Moms are the most capable beings on earth. It’s true. We have superpowers. It is totally “normal” to see a mom breastfeeding an infant while cooking dinner. Listening to a meeting on her computer while feeding a wiggly toddler on her lap. Even taking a shower while quizzing her school-ager on their spelling words. Moms are amazing. We have to be. But what is all the multi-tasking doing to our mental health?
I used to think I was a rock star multi-tasker. I had this “busy mom” thing down. Constantly running, juggling and checking boxes on my “to do” list. But truthfully, I was exhausted. And if I am being honest here, I was taking risks I didn’t need to.
What would happen if I accidentally spilled hot water on my child while making dinner because my attention is divided? How well am I actually performing at my job, really? Am I prioritizing my health when I am both eating in the car while running kids to after-school activities? The answer is no.
I was in a leadership meeting that required we put our phones down and give undivided attention to our task at hand. Total focus. It had been years since I blocked out time to do one dedicated task. But the lesson really hit home. Am I giving 5 tasks 20% of my energy, or one task 100% of my attention? Which is better?
For me, the answer is giving 100% focus to one task at a time.
Slowing down really is okay. Email will wait. Dinner will wait. Laundry will wait.
Try isolating your tasks and see how it feels.
- Sleep better at night if you eat a well-balanced meal at a table after saying a prayer and taking a deep breath?
- Find that you are more productive on a task at work if you work through it without taking phone calls or email breaks?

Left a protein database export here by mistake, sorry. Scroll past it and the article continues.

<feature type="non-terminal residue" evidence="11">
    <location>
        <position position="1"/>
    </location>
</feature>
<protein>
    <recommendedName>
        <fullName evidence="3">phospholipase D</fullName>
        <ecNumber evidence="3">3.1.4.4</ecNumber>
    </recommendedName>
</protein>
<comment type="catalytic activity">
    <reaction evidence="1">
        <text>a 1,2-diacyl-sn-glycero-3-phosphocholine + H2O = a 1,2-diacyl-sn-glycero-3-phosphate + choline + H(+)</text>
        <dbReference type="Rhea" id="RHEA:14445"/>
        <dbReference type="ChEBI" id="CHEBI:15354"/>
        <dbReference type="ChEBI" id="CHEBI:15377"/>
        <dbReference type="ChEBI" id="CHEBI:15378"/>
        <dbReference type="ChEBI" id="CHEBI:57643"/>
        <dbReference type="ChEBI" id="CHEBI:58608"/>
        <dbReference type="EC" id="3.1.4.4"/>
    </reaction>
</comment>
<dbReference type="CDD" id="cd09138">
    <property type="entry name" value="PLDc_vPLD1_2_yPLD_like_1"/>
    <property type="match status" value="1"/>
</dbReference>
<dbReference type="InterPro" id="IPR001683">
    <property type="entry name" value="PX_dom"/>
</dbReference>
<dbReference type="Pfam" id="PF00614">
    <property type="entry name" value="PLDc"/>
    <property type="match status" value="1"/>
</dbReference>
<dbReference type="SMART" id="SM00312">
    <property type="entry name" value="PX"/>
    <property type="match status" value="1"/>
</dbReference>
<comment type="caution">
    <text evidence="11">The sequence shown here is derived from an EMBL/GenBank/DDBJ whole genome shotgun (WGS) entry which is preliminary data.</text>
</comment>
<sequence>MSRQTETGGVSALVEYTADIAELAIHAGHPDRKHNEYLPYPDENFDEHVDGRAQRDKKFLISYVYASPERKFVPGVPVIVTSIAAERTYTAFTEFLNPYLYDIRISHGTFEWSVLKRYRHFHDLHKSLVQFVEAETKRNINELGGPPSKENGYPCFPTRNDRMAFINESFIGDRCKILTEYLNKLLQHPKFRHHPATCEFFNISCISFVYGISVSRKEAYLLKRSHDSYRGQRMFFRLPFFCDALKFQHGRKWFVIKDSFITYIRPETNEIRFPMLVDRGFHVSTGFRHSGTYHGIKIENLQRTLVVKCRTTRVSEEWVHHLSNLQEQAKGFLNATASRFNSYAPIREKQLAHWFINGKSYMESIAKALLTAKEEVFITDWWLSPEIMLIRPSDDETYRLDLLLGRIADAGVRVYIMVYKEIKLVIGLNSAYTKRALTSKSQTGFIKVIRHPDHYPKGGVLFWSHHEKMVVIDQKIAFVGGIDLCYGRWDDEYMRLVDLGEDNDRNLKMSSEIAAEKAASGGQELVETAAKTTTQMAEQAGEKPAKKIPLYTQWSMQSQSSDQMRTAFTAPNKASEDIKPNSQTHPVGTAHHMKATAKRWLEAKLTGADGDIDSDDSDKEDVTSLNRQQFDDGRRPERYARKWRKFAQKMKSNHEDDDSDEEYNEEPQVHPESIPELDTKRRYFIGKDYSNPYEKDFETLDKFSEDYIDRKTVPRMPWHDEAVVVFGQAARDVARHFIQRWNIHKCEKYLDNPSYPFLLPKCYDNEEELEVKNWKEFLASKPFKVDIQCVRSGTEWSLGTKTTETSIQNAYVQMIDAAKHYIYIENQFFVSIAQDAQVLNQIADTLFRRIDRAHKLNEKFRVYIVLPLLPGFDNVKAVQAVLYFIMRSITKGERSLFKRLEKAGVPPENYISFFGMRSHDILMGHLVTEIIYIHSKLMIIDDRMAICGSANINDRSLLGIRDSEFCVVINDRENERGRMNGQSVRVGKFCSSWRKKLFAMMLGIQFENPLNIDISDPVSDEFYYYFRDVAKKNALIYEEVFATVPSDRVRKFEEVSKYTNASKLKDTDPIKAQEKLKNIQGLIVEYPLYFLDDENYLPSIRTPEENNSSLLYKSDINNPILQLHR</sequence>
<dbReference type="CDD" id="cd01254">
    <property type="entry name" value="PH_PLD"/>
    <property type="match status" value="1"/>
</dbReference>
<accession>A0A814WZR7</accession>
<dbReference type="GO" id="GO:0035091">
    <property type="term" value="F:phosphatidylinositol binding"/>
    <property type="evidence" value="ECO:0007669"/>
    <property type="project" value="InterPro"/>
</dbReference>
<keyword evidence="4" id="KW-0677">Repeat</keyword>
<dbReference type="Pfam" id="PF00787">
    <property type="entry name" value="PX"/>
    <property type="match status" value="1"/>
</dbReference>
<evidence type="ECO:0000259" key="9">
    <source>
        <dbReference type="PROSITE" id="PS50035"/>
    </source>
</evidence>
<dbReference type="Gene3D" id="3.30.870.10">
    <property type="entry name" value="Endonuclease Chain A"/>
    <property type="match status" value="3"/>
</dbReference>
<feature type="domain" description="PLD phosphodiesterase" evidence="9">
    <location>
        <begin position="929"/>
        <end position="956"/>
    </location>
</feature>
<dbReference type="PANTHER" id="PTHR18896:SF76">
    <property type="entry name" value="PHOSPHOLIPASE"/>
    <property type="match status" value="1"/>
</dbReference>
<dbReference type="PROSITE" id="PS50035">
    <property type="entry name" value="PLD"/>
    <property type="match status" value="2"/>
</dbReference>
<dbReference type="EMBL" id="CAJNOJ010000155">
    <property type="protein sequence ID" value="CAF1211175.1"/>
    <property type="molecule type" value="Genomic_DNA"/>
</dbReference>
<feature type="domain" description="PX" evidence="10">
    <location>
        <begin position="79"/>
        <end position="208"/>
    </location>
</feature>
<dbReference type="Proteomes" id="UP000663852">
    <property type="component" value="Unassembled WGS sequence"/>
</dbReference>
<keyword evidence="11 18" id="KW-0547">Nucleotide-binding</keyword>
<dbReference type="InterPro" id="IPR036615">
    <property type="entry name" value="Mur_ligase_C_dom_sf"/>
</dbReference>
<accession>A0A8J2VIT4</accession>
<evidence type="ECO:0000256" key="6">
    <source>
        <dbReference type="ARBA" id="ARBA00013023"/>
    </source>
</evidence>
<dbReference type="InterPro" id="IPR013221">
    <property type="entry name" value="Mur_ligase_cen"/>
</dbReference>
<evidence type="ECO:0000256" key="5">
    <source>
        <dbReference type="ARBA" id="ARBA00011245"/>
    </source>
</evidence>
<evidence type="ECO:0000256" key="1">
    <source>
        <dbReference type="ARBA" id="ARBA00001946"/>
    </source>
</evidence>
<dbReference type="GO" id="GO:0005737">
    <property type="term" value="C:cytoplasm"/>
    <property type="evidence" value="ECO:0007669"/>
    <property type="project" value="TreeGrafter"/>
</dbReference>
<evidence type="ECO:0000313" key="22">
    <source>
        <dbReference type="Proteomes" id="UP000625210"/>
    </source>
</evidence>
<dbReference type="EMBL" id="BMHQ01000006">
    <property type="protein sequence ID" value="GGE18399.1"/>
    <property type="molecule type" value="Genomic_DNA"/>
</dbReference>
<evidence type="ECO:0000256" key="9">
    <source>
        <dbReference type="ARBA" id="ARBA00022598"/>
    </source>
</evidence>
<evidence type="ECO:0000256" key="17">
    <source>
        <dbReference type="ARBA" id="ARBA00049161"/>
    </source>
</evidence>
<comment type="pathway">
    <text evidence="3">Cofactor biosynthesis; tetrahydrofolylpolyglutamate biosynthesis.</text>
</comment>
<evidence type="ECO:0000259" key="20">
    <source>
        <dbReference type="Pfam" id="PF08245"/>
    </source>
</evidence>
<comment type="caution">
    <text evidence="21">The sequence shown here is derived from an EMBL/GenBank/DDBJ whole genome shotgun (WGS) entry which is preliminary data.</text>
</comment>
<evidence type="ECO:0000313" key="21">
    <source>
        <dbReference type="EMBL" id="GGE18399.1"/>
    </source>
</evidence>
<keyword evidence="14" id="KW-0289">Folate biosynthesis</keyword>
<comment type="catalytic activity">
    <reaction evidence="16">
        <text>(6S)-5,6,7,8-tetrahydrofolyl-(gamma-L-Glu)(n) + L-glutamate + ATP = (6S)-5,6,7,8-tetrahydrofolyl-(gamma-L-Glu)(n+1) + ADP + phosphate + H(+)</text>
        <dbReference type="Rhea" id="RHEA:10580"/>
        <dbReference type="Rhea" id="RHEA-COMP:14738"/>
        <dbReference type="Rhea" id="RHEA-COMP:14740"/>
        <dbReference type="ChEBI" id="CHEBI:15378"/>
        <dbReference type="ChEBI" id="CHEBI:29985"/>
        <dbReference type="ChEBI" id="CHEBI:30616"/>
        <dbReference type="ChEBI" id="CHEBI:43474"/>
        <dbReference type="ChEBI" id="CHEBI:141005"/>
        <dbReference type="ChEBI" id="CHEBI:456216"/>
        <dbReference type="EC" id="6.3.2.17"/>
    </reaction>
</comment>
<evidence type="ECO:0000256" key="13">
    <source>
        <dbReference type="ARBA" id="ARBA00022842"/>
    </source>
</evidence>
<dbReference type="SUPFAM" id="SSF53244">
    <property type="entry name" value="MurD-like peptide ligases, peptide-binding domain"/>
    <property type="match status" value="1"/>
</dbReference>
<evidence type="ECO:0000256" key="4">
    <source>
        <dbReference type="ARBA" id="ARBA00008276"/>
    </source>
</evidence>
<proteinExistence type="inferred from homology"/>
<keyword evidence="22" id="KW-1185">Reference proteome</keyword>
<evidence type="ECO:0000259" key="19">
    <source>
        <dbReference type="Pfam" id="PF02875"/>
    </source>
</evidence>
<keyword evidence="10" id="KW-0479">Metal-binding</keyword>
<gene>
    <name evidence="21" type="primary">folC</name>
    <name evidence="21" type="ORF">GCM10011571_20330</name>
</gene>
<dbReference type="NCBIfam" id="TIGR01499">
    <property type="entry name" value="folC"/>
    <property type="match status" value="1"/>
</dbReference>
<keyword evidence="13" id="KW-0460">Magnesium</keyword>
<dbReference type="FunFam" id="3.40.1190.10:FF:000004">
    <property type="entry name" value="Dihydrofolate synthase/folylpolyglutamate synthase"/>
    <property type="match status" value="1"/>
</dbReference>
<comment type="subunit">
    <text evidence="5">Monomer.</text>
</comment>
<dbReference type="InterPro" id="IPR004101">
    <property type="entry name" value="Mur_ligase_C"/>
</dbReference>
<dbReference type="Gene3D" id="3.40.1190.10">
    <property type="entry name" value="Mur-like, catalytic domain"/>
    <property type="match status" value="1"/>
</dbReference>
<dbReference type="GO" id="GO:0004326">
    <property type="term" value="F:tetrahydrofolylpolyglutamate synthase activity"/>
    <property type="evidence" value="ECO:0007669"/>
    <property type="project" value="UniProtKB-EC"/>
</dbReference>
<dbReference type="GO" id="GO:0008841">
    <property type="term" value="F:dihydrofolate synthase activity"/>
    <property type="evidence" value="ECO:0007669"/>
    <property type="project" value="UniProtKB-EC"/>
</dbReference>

- Find that your kids thrive when you dedicate an hour just to homework rather than trying to answer questions without burning dinner?
In our busy world, I was amazed to discover the capacity for creativity I still have (mommy brain aside), when I give myself the space to focus. If you want to try quieting your world so you can focus, here are some suggestions.
1. Silence your phone
I have a do not disturb option that I use that automatically turns off my phone on Sundays from 8:00 to 9:00 (church) and 6:30 to 7:30 (dinner). I don’t even have to think about it!
2. Turn off notifications
If you are working on a report, a blog post, a kindergarten parent feedback form, turn off notifications. You can set yourself as “away” on chats, silence your phone and make a habit of checking email after you have completed your task.
3. Block out time on your calendar.
My life is run by my calendar. Some days from 8:00 am to 4:00 pm. If I need to get something accomplished, I block out time on my schedule to dedicate to that task and make sure that when I get to that time, I work on that assignment.
I recently have learned the power of sitting quietly. Just taking even 10 minutes to sit still has opened my eyes to the severity of how over-programmed I was as a mom. Sitting still for 10 minutes a day helps me regulate my heart, breathing, anxiety, and clear my head to be more productive the rest of the day.
5. Ask for help.
Sometimes, it doesn’t seem possible to get everything done in a day that needs to be done. That is because it isn’t! Ask for help. Making dinner? Ask a big kid to entertain your toddler. Folding laundry, but the dogs are knocking over your piles? Have a kid take them for a walk. Moms are superheroes, but even superheroes need a little help.